Two weekends ago, we hit Picklejar Lakes, accompanied by the lovely Becca, which, actually, was one of my favorite hikes so far. It wasn’t the most magnificent we’ve been on, and there were bits of the trail trashed by landslide, and it was kind of far away from Calgary – and, I know, I’m not selling it well, but wait for it. Here, I can make a list of why you should hike Picklejar Lakes if you can.
1. It’s two and a half hours from Calgary, whichever route you take. This is a pain, since you end up spending a lot of time in the car, but it means that the trail is much less crowded than similar trails closer to the city. Nothing ruins a nature moment like a crowd of hungover undergrads, is what I say. (And yes, this is the Rockies, a place where some if not all of the hungover undergrads haul themselves out of bed to go wandering around the mountains, sometimes in Keds. Who hikes in Keds? I dunno. Canada.) The only undergrads we saw had gotten there well before us – the night before, in fact, and had camped by the lake before hiking back that morning. Which brings me to point number two:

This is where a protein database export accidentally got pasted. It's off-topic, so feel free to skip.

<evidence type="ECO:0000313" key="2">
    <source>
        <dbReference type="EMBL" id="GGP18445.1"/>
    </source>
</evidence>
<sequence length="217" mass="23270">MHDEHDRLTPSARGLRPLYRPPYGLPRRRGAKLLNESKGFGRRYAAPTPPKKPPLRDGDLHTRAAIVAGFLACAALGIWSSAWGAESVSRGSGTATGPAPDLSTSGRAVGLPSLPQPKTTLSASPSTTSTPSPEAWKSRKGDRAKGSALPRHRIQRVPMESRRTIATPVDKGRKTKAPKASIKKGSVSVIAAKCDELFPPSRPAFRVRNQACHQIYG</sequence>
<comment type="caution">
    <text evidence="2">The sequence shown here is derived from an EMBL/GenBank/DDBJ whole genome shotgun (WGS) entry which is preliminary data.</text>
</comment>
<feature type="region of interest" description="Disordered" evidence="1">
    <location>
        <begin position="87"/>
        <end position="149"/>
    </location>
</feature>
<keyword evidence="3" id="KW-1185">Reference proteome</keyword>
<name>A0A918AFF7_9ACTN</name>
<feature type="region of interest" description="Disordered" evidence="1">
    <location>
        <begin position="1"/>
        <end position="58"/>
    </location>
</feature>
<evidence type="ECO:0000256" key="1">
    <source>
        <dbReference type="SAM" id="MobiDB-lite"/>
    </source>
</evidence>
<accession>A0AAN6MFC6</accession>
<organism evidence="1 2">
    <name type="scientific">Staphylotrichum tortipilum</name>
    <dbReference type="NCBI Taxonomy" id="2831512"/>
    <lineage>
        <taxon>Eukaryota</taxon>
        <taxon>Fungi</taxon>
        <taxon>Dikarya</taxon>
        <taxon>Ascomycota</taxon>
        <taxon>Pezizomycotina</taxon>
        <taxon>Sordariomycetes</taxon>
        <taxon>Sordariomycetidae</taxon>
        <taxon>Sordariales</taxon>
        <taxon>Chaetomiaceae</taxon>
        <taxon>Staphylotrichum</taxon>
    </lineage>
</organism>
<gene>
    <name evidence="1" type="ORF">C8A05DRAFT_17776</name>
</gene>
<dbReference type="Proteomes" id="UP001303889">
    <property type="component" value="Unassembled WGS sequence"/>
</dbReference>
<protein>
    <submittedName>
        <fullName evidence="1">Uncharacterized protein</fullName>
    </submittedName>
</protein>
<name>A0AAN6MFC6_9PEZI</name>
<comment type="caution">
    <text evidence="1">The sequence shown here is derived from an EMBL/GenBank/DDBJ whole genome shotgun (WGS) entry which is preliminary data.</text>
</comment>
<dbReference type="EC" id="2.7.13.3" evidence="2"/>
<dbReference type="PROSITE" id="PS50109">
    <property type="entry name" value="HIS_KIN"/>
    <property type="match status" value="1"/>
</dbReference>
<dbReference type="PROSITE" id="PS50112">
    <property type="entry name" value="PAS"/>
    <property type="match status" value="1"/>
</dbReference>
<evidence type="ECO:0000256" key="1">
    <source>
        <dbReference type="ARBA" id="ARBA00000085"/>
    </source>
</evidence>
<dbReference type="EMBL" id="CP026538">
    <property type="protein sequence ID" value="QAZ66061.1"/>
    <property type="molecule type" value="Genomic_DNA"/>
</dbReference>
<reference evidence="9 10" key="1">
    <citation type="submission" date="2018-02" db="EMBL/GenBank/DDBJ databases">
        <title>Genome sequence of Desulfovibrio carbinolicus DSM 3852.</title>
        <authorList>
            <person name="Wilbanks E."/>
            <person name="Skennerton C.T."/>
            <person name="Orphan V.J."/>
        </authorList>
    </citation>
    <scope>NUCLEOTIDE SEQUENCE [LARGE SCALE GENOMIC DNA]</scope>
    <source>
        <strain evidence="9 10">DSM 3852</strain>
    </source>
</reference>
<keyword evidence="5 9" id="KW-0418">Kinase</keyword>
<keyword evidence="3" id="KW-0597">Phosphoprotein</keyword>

2. Sweet little camping spots in the trees next to these green, tiny, jewel-like alpine lakes (I’m not sure if they are really alpine lakes? Is there an elevation cut-off for alpine lakes?) just a 2-3 hour hike from the parking lot. I can already see myself waking up with a cup of coffee sitting next to third lake, can’t you? Which brings me to my third point:
3. Those cute little lakes! I mean really. The name picklejar is apparently not for the green/teal color but for the historic density of a local species of trout. Fishing in the lakes was compared to “catching fish in a picklejar.” They stock the lakes every year, which is the only reason the population remains intact, I suspect – the lakes are understandably a favorite among anglers.
4. And lastly, we spent the entire trip surrounded by massive, gorgeous mountains, and we didn’t climb a single one. Haha. There was a pass to get into the “cirque” where the lakes were, with a scramble across the remains of a recent landslide, but nary a summit to be seen.